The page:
Some English judges recently have asserted that employees are not status fiduciaries. Their view is that, while employees have a status duty of “fidelity,” they are accountable as fiduciaries only where the facts justify it. The difficulty with those judicial assertions is that they are not grounded in either authority or conventional principle. With respect to the jurisprudence, English judges previously had characterised employment as a status fiduciary class. With respect to principle, employees have only a limited (other-regarding) access to the assets of their employers, and consequently (because opportunism is a latent mischief) properly are characterized as fiduciaries across the full range of their employment.

As I explained in a 2008 article (124 LQR 274), the duty of fidelity arose as a misconceived recasting of conventional fiduciary accountability. The source of the confusion may be traced back to the innocent use of the term “fidelity” by one judge in Robb v. Green [1895] 2 Q.B. 315. That usage thereafter wrongly came to be regarded as the source for an independent duty of “fidelity” dissociated from fiduciary accountability.

In 2015 Andrew Frazer challenged my 2008 analysis (131 LQR 53). His research led him to the conclusion that the duty of “fidelity” developed independently from fiduciary accountability and performs functions beyond the control of employee opportunism. I have now responded to his analysis <<(see here)>>. I explain that the cases he marshals to support his view of a single composite duty of fidelity (representing a collection or amalgam of a variety of “harms”) actually support the conventional view that employees are status fiduciaries. I also question the content that he assigns to his duty of fidelity, which apparently includes an expectation of employee commitment or devotion to the business comparable to that of an employer. There is no apparent justification for such a shift of power to employers.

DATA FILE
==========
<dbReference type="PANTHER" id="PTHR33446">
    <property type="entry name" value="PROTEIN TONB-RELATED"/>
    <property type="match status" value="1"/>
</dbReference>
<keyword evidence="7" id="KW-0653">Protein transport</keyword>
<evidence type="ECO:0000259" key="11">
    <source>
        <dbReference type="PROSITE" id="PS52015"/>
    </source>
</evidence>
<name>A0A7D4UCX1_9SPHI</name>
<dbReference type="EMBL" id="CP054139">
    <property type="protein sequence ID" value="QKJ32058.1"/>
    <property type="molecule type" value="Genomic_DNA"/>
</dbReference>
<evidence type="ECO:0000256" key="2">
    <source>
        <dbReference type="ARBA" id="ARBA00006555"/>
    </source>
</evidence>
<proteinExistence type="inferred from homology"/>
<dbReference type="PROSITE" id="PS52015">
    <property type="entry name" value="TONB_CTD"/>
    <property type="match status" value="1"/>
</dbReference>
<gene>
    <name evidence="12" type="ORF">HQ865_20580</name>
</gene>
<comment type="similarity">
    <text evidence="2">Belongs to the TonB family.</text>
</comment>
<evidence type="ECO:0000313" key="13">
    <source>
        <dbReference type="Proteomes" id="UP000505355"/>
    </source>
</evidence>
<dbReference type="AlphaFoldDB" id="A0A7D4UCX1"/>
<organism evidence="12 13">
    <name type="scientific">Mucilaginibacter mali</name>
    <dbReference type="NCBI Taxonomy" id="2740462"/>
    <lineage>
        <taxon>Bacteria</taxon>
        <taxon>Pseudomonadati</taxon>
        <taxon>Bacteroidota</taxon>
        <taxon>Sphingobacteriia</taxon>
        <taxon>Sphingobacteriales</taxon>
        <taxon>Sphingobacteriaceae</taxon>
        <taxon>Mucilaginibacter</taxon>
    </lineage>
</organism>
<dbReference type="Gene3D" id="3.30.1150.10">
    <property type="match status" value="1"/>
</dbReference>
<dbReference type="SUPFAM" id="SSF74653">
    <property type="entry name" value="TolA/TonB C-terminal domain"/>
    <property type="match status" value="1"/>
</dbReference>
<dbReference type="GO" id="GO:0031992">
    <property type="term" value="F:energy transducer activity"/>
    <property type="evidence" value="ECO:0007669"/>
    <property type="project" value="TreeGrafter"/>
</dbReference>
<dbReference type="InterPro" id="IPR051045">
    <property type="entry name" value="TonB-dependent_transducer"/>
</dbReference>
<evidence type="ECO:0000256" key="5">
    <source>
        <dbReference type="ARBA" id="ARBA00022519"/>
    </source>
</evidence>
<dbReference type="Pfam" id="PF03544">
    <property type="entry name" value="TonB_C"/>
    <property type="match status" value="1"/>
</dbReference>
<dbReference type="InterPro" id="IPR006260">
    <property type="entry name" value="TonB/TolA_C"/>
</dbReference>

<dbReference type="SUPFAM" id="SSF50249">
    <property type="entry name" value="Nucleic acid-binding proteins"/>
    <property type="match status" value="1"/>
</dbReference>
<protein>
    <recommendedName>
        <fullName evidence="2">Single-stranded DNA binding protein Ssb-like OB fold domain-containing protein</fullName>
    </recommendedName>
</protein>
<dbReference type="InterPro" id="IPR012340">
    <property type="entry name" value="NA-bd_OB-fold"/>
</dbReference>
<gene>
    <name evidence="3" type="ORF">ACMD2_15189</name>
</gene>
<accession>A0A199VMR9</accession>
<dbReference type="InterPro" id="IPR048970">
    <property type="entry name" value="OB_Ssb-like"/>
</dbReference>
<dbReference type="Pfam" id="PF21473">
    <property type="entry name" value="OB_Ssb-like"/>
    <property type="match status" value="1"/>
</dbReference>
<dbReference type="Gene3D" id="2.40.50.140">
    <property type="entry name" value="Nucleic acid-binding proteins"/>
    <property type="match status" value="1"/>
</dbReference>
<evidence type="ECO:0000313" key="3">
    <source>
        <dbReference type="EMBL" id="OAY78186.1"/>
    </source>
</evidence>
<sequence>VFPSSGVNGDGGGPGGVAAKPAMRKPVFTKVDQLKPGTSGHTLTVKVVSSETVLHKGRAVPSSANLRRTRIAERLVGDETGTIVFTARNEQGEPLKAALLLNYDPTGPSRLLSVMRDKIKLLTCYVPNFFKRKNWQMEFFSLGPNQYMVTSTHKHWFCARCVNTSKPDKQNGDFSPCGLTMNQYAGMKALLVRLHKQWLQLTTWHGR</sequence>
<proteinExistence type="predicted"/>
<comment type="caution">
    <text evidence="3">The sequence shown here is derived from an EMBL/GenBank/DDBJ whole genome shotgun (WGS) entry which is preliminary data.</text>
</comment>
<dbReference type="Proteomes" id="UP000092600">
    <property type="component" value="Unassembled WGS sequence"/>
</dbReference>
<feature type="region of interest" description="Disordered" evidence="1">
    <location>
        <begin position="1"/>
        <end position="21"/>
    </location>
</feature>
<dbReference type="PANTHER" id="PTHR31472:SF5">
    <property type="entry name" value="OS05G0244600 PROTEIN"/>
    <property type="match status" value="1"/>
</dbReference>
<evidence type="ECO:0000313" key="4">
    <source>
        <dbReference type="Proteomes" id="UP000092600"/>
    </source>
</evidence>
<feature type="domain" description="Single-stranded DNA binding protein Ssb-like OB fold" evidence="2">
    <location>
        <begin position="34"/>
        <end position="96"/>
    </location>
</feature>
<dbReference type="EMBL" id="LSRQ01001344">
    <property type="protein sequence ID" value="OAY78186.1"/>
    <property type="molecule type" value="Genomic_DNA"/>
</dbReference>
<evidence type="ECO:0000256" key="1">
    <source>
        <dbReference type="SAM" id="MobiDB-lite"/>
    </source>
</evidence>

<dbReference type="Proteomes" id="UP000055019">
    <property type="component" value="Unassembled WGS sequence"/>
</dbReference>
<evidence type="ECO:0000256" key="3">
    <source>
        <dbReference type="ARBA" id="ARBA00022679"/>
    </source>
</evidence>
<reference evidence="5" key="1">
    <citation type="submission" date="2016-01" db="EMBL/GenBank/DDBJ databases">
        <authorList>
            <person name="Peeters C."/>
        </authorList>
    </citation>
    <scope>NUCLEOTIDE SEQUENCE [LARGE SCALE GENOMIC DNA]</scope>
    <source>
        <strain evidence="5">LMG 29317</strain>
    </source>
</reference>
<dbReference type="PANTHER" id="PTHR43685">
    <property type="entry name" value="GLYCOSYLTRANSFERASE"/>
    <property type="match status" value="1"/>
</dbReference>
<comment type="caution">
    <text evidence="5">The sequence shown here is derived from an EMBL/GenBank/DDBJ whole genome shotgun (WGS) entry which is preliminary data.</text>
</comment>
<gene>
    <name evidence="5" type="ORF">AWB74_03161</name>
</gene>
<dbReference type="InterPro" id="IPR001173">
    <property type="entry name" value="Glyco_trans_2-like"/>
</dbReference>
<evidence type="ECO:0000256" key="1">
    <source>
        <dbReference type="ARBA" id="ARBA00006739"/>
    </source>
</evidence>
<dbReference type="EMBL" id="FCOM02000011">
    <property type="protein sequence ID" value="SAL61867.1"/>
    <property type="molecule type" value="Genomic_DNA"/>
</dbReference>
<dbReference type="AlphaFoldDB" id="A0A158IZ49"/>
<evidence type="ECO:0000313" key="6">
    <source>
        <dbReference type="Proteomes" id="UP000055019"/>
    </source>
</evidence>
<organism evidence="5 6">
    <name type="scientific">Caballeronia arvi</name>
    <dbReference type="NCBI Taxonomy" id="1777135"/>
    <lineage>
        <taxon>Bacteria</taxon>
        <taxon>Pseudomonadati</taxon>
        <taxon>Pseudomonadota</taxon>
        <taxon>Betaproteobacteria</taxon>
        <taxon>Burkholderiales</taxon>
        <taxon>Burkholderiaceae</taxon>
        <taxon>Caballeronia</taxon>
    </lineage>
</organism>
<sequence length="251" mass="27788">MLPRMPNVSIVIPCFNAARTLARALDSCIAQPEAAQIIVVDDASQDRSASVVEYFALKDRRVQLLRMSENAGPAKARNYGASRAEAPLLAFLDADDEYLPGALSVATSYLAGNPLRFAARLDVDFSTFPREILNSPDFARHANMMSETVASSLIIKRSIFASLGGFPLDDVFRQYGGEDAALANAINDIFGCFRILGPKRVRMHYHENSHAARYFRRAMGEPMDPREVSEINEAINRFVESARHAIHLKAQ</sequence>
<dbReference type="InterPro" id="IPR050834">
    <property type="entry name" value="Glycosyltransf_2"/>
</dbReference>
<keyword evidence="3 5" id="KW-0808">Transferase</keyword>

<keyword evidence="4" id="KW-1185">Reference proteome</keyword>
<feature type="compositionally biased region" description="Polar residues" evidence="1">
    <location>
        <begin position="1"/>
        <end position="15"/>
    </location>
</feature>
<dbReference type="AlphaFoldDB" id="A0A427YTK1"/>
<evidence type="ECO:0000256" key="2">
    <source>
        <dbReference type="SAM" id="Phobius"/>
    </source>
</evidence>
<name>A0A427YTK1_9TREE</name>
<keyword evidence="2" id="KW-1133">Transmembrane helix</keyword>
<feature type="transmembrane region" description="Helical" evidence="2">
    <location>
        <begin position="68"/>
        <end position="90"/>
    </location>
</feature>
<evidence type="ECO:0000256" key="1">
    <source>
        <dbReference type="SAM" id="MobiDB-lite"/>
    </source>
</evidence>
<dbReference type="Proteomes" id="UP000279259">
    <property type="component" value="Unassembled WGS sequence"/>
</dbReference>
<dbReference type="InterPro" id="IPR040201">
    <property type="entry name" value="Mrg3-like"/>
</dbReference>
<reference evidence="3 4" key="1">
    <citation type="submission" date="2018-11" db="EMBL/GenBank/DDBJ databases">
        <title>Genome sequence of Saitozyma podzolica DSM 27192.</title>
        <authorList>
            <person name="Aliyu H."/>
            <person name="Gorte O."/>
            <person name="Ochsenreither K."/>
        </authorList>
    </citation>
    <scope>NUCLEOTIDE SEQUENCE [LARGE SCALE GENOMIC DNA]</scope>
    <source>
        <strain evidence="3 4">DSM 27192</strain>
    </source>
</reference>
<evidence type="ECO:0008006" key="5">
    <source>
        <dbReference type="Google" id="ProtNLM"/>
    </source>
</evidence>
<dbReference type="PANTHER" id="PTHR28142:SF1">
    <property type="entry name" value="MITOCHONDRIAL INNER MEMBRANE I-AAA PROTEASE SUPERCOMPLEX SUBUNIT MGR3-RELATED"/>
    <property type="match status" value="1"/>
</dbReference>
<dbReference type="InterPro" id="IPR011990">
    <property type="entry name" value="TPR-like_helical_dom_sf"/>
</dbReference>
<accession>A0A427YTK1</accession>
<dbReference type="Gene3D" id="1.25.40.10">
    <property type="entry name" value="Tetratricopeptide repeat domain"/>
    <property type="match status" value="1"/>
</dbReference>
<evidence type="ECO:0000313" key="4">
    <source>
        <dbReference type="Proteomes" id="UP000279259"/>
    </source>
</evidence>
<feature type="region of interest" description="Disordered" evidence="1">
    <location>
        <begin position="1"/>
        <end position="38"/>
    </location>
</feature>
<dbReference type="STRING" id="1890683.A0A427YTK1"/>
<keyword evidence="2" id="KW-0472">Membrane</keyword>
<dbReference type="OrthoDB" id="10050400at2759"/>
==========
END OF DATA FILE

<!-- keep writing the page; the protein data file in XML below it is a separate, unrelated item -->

Frazer is not the only commentator recently to challenge the conventional position. Aline Van Bever also asserts that employees are not status fiduciaries (18 CLELJ 39). I have responded to her analysis in another article <<(see here)>>. As I explain, she has been waylaid by her absorption of the confusions in the jurisprudence, she does not appear to comprehend the specific function of fiduciary accountability, she does not accurately represent the jurisprudence of England, Canada, Australia or the United States, she does not understand the import of the duty of mutual trust and confidence or the duty of fidelity, she misconceives the operation of agency accountability and fact-based accountability, and she dismisses conventional policy without sound justification.

Mention must also be made of a peculiar development in the United States. The new 2015 Restatement of Employment Law asserts that employees are not status fiduciaries. That is in direct conflict with the established Restatement (Third) of Agency, which characterises employees as fiduciaries (as a class of agent).

Overall, while it might appear that there is a developing trend towards denying status fiduciary accountability for employees, trends that lack proper justification will be unstable and likely transient. The Supreme Court will have to reject both prior authority and conventional principle before it will be clear that employees have shed their status fiduciary accountability.

Robert Flannigan is a Professor of Law at the University of Saskatchewan.